Write Brilliant

Hot cider. Homemade treats. Music in the air. A dusting of snow. A brightly lit tree. The giggles of children. The lighting of the candles. The carving of the meat. The scents and sounds of the holiday season lunge and linger.

Yet for some, the holidays are painful.

The celebrations are reminders of not just who is there… but who is not.

The gatherings are reminders of not just what you have… but what you don’t.

The moments are reminders of not just what you’ve gained… but what you’ve lost.

James 1:27 says, “Religion that God our Father accepts as pure and faultless is this: to look after orphans and widows in their distress.”

While writing the James: What You Do Matters Bible study, I discovered that during James’ time, an orphan was considered anyone who lost one parent, not just two. My hunch is you have far more orphans and widows around you than you realize.

Yet you, yes you, can be someone who helps heal broken hearts this holiday season.

Here are 4 ways to be a holiday balm to the hurting.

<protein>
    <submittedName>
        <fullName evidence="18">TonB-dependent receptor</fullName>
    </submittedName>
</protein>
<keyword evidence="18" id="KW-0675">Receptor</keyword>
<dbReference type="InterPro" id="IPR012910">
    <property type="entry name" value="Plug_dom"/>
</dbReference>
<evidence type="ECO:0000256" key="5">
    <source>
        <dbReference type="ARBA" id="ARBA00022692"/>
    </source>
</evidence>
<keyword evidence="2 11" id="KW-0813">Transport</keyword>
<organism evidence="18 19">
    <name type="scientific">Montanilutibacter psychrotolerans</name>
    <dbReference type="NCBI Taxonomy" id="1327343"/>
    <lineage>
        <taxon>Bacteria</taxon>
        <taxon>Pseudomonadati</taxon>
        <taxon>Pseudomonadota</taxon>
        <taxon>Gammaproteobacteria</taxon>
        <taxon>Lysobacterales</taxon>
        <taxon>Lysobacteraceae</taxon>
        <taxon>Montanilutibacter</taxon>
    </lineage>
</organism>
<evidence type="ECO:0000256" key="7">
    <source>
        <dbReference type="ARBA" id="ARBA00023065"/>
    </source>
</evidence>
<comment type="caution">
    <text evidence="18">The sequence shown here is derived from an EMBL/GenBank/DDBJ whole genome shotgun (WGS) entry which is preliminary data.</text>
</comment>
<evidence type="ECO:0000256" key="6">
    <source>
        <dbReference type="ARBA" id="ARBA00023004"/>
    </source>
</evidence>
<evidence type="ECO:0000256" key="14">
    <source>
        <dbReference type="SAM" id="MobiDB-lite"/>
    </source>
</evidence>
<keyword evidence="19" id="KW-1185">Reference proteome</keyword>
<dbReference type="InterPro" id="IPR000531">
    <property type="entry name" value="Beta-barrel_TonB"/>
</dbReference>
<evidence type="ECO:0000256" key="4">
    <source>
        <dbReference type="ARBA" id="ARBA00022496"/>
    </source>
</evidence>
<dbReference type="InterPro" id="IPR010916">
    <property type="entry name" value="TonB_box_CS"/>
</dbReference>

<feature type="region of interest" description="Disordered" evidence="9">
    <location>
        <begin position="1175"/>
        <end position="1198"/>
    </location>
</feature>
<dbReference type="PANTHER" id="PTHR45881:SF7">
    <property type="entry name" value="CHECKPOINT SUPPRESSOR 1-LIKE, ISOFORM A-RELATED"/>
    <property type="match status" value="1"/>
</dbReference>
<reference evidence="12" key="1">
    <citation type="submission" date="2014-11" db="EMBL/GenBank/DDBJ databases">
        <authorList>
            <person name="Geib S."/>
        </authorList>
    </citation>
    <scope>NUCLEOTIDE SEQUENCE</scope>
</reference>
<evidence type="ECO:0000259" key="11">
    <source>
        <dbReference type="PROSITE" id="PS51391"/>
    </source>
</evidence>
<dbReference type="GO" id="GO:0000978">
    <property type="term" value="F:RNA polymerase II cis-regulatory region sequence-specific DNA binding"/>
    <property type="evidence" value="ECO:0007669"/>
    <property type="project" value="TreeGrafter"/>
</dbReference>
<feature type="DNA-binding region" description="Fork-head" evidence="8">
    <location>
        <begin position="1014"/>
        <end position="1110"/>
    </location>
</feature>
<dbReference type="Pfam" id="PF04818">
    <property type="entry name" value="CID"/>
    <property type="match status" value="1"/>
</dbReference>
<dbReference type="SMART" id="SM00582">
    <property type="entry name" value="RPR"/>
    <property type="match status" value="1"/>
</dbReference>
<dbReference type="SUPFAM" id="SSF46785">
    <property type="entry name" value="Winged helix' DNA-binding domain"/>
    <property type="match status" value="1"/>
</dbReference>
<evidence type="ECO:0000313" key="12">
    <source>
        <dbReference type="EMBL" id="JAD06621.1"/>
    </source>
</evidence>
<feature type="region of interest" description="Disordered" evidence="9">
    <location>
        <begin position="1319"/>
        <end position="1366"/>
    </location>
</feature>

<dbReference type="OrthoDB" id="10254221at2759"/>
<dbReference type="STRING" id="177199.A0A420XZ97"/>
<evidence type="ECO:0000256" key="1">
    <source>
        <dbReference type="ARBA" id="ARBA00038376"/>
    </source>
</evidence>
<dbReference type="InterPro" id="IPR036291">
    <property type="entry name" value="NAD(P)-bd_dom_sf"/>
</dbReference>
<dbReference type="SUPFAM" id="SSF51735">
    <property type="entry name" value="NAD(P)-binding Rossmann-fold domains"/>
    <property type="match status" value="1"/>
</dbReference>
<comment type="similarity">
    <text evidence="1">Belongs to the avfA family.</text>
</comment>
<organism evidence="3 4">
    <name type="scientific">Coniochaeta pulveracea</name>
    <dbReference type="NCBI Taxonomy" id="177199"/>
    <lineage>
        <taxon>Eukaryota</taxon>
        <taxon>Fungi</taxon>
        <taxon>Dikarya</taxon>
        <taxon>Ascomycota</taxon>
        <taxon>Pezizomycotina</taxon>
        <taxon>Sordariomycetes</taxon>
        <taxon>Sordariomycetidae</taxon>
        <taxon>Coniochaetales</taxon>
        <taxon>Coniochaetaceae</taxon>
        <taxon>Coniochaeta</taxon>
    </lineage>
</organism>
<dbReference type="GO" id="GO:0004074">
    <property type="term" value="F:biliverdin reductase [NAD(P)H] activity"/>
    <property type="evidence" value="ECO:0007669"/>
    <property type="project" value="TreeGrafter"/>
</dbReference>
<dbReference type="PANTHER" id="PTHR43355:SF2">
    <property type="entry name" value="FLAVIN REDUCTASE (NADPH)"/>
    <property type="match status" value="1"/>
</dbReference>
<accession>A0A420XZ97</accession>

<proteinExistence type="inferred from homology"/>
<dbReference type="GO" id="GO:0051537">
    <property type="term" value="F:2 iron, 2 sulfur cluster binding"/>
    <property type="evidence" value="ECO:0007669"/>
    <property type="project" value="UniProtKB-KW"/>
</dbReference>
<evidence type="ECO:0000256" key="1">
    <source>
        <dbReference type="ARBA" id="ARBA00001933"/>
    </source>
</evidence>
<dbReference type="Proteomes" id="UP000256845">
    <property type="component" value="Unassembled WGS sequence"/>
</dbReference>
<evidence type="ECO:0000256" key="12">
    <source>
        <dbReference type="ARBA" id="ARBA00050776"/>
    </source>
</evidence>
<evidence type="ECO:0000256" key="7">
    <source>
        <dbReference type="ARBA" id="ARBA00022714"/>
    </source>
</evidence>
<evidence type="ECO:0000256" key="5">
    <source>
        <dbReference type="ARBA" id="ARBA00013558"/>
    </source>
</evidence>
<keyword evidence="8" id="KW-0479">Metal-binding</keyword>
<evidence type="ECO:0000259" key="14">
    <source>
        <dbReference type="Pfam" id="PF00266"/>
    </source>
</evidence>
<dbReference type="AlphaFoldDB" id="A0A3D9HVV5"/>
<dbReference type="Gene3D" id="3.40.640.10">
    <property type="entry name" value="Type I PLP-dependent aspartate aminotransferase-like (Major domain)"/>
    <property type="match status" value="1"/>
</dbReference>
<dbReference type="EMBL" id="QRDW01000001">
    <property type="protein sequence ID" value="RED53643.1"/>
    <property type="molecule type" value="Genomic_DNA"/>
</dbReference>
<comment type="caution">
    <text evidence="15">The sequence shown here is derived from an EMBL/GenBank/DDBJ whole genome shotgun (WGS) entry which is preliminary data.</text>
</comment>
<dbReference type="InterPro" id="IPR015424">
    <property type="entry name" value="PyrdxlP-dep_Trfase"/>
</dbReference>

1. Speak the person’s name. If someone you know has lost a loved one, the holidays can be particularly difficult. One of the most powerful words you can speak is the person’s name. Say, “I miss James, too.” Or “I miss Kelly, too.” The acknowledgement can mean the world. And if you have a funny story about the person or warm memory, share it. “I still remember the year Matt wore that silly reindeer hat and made us all laugh with his imitations.”

2. Deliver dinner. You don’t need to wait until an official holiday to deliver a meal. You can take one tonight or tomorrow. Ask about food allergies/preferences. If that’s too much on your calendar, pick up a gift card to their favorite restaurant. Let them have the joy of ordering a meal in.

3. Look to serve. Rather than say you’ll do anything and place the burden on the person to decide how you can help, offer several different acts of service you can provide. Shovel the driveway. Bring packages in. Offer to care for the kids for an evening. Small acts of service can be a source of great love.

4. Listen. Ask the question, “What’s it like for you this holiday season?” and then just sit and listen. Allow the person to talk, to be honest, to share…without trying to fix the other person. You may just be giving the gift that’s most needed.

Let’s love well this holiday season.

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